Review Summary: Continual progression.
Bring Me the Horizon started out as a very different group from the one you hear today. Formed in 2004, they were a band that had a primarily deathcore sound; “Count Your Blessings” was a mediocre debut that really did nothing but rehash central tenets of the genre it was within. As time went on though, the band’s sound began to mature. “Suicide Season,” although nothing to write home about, saw the band exploring more versatility with their song writing. Needless to say, when 2010 came around many people were surprised by the band’s third album “There is a Hell…”; it was the first album where Bring Me the Horizon actually began to have a distinct sound. Now with “Sempiternal,” the band have carved out their own sound, and shown what they are truly capable of.
“Sempiternal” is a very electronic-influenced album. Although guitarist Lee Malia alluded to the fact that the album would have post-rock influences, electronic influences are really what abound on this album. This is all thanks to the band's new programmer/keyboardist Jordan Fish. Fish’s influence is evidenced throughout the entire album, from the impassioned opener “Can You Feel My Heart?” all the way through to the melancholy “Hospital of Souls.” His beautiful flourishes add a haunting ambiance to the album, showcased in tracks such as “Sleepwalking” and “Go to Hell, for Heaven’s Sake.” The album would not be the same without him.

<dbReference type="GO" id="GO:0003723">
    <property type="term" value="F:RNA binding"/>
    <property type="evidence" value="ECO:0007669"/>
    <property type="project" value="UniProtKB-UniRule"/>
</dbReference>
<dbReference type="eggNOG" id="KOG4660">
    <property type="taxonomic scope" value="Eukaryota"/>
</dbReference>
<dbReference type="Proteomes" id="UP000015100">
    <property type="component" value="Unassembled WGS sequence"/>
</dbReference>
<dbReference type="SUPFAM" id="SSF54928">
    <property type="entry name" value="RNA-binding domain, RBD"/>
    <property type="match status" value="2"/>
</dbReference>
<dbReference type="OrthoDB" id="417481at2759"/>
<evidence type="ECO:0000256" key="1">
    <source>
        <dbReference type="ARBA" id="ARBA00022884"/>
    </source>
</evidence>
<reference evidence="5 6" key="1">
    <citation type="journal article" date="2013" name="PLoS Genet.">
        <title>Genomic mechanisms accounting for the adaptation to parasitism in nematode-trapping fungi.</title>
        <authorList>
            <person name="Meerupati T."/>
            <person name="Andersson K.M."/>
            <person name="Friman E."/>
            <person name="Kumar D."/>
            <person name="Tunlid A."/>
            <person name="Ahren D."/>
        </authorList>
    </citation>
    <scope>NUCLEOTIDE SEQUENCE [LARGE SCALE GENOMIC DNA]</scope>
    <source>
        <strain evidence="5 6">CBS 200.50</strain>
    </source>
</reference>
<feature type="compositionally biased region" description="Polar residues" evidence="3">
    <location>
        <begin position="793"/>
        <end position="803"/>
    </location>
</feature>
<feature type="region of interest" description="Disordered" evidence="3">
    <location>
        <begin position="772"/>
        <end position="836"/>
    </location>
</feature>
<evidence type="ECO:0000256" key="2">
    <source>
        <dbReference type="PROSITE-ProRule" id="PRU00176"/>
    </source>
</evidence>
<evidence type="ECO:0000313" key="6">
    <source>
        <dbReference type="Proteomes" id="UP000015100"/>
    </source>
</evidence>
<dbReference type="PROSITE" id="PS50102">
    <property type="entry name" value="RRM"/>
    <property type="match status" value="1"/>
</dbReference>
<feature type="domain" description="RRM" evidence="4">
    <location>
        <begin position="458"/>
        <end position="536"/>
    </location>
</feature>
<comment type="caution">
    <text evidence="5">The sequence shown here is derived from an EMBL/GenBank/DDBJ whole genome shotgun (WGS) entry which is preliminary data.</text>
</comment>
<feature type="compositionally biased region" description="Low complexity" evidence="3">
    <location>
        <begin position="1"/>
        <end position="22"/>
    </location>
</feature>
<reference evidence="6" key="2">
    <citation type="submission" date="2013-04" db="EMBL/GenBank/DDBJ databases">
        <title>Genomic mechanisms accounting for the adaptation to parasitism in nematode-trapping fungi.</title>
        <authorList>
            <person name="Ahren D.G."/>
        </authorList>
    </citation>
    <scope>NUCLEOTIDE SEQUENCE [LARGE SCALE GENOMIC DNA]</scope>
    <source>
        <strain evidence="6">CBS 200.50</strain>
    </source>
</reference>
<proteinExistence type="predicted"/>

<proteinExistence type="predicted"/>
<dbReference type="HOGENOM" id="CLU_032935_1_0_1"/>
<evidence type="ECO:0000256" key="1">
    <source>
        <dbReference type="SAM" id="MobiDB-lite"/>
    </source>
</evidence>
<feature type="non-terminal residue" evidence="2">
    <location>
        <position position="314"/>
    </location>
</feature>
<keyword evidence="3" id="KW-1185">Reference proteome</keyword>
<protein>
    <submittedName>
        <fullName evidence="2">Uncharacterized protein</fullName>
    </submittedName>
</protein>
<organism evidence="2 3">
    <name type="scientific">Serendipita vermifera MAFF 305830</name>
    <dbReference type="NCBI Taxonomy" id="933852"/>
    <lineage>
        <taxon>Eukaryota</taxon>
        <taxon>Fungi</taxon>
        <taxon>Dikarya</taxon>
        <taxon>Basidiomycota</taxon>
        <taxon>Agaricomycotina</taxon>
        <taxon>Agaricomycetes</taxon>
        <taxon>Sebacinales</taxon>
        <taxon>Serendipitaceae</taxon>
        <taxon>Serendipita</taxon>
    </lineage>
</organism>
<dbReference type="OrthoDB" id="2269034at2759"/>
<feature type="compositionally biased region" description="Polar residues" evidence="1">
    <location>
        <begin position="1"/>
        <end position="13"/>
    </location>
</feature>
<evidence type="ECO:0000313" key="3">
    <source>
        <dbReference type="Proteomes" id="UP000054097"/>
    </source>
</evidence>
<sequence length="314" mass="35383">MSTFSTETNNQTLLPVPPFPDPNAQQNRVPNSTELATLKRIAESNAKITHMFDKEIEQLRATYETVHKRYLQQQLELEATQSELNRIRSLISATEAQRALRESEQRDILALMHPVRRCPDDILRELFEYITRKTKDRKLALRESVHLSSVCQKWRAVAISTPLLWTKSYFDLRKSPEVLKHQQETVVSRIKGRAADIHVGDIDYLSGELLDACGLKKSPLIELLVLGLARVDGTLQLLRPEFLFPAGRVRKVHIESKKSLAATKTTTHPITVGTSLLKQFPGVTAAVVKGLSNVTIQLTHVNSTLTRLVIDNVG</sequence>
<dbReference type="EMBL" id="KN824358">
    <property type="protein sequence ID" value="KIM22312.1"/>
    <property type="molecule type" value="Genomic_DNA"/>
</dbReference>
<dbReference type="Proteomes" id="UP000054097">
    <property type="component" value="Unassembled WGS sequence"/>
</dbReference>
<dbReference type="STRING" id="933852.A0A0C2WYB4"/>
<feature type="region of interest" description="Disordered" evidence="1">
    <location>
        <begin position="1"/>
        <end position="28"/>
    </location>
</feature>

This is not to undermine the rest of the instrumentation on the album. Malia definitely manages to keep the listener engaged; somber guitar parts throughout help to underline the general theme of the album, and well-phrased solos show that he definitely knows how to handle his instrument. “The House of Wolves” is a good example of this; while it hearkens back to Bring Me the Horizon’s older works it shows a lot of instrumental improvement. Bassist Matt Kean and drummer Matt Nicholls are both excellent as well; as the band’s sound has matured the band members have really been able to showcase their capabilities.
This leaves us with Oliver Sykes. Sykes has improved tremendously on this album, showing that he is capable of much more than previous works ever indicated. His singing on “Sempiternal” really highlights the emotional turmoil of the album; it evokes a deep feeling of sadness. Sykes’ lyricism has also markedly improved; it is interesting to see the lyrical transition from “There is a Hell…” to “Sempiternal.” While “There is a Hell...” seemed to hold religious undertones, “Sempiternal” is an anti-religious album; clear examples being “F*** your faith” from “Crooked Young” and “I’ll bow for your king when he shows himself” from “The House of Wolves.” These sentiments are littered throughout the album, providing for an interesting lyrical theme. The only lyrically and musically disappointing song on the album is “Anti-vist,” providing unrequited nostalgia for Bring Me the Horizon’s older works.
All in all, “Sempiternal” is an excellent album that really showcases what Bring Me the Horizon can do. The addition of programmer/keyboardist Jordan Fish really helped to bring the band’s sound together, as did continued maturation on the other band members’ parts. “Sempiternal” will help to remove negative connotations surrounding the band, while keeping old fans interested in the band’s impressive progression.